1312 for analysis of the state laws as well as

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1312 For analysis of the state laws as well as application of constitutional prin- ciples to juveniles, see S AMUEL M. D AVIS , R IGHTS OF J UVENILES : T HE J UVENILE J USTICE S YS - TEM (2d ed. 2006). 1313 In re Gault, 387 U.S. 1, 12–29 (1967). 1314 387 U.S. 1 (1967). 1315 “Ultimately, however, we confront the reality of that portion of the juvenile court process with which we deal in this case. A boy is charged with misconduct. The boy is committed to an institution where he may be restrained of liberty for years. It is of no constitutional consequence—and of limited practical meaning— that the institution to which he is committed is called an Industrial School. The fact of the matter is that, however euphemistic the title, a ‘receiving home’ or an ‘industrial school’ for juveniles is an institution of confinement in which the child is incarcerated for a greater or lesser time. His world becomes ‘a building with white- 2073 AMENDMENT 14—RIGHTS GUARANTEED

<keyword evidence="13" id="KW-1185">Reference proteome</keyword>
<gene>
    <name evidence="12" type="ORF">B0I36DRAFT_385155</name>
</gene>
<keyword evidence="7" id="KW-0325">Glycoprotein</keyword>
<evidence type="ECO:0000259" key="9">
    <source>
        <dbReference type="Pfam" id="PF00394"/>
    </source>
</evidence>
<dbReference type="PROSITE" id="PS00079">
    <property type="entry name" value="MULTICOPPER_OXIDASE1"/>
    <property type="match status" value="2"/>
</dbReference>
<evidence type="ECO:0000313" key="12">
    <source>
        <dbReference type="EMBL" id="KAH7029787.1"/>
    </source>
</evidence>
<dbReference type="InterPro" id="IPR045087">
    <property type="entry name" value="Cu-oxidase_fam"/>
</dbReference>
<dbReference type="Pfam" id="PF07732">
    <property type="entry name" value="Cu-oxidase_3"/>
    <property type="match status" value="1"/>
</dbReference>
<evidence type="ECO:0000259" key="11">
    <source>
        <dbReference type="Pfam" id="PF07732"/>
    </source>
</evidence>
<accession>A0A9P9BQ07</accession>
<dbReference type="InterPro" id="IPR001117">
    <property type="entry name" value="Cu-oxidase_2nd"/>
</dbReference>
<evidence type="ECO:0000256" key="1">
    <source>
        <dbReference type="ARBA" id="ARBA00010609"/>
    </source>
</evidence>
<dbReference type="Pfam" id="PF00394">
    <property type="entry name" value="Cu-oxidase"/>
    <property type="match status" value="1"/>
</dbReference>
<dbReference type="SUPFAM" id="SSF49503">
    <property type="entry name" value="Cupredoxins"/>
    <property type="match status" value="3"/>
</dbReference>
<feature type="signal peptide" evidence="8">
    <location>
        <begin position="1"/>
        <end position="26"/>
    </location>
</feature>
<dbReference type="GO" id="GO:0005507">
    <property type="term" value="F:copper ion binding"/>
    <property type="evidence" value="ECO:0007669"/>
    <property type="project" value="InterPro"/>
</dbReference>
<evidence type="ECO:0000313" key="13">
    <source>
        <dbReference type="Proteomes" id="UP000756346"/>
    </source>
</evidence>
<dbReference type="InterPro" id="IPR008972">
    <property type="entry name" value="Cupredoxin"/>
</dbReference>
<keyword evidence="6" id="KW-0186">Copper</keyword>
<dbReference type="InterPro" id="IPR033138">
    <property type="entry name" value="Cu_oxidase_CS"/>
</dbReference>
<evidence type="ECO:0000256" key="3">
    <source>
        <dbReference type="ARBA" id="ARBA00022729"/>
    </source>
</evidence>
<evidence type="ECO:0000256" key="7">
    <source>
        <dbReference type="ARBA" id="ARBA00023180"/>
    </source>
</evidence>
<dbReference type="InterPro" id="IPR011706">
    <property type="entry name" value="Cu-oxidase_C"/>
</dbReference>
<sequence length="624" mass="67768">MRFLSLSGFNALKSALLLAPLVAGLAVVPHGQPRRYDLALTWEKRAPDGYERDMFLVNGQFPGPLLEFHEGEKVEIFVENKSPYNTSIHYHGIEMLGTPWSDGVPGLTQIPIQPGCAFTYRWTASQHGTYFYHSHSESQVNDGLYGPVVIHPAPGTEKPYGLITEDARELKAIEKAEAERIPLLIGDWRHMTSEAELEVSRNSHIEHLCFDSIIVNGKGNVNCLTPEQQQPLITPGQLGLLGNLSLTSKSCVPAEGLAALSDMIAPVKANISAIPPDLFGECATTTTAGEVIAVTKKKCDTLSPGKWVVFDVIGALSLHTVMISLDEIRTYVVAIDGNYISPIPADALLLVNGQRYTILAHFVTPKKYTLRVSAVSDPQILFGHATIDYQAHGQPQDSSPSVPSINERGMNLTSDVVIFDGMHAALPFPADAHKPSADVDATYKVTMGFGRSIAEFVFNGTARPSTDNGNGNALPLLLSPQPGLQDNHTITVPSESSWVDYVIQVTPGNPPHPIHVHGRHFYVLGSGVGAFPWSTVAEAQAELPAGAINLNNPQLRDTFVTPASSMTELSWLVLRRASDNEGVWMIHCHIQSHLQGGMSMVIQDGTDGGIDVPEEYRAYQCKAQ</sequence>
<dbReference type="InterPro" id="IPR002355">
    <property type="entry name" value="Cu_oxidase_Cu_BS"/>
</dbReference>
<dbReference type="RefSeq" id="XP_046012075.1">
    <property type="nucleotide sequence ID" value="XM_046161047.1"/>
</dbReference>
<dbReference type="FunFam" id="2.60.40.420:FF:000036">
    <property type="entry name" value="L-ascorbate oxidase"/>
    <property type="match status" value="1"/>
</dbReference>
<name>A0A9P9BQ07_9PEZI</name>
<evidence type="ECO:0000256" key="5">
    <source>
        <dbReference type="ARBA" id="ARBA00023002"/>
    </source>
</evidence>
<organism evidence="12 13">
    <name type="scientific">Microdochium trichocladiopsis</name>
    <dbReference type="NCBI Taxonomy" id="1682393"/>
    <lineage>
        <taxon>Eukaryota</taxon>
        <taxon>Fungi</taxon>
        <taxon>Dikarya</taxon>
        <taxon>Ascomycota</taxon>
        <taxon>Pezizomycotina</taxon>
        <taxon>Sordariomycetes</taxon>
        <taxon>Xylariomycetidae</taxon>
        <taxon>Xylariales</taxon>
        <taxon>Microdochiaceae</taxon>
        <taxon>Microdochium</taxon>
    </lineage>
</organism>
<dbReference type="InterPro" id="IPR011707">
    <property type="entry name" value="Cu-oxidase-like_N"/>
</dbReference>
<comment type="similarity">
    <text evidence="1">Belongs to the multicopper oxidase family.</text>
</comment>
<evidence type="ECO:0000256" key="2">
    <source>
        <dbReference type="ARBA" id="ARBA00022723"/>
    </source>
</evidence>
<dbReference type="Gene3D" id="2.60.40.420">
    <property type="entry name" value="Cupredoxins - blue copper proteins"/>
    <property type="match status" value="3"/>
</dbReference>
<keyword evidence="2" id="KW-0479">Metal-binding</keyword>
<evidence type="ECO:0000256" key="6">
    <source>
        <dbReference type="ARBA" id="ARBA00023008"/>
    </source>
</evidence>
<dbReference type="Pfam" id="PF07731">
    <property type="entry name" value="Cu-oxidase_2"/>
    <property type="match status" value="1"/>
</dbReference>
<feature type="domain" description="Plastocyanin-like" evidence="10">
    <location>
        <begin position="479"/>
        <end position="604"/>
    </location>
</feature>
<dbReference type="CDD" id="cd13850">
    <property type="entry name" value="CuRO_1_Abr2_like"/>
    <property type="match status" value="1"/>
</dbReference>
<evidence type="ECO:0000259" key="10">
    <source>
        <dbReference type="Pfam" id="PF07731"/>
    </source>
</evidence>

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Thus, the Court in Gault required that notice of charges be given in time for the juvenile to prepare a defense, required a hearing in which the juvenile could be represented by retained or appointed counsel, required observance of the rights of confrontation and cross- examination, and required that the juvenile be protected against self-incrimination. 1316 It did not pass upon the right of appeal or the failure to make transcripts of hearings. Earlier, the Court had held that before a juvenile could be “waived” to an adult court for trial, there had to be a hearing and findings of reasons, a result based on statutory interpretation but apparently constitutionalized in Gault . 1317 Subsequently, the Court held that the “essentials of due process and fair treatment” required that a juvenile could be adjudged delinquent only on evidence beyond a reasonable doubt when the offense charged would be a crime if committed by an adult, 1318 but still later the Court held that jury trials were not con- stitutionally required in juvenile trials. 1319 washed walls, regimented routine and institutional hours . . . . ’ Instead of mother and father and sisters and brothers and friends and classmates, his world is peopled by guards, custodians, state employees, and ‘delinquents’ confined with him for any- thing from waywardness to rape and homicide. In view of this, it would be extraor- dinary if our Constitution did not require the procedural regularity and the exercise of care implied in the phrase ‘due process.’ Under our Constitution, the condition of being a boy does not justify a kangaroo court.” 387 U.S. at 27–28. 1316 387 U.S. at 31–35. Justice Harlan concurred in part and dissented in part, id. at 65, agreeing on the applicability of due process but disagreeing with the stan- dards of the Court. Justice Stewart dissented wholly, arguing that the application of procedures developed for adversary criminal proceedings to juvenile proceedings would endanger their objectives and contending that the decision was a backward step to- ward undoing the reforms instituted in the past. Id. at 78.
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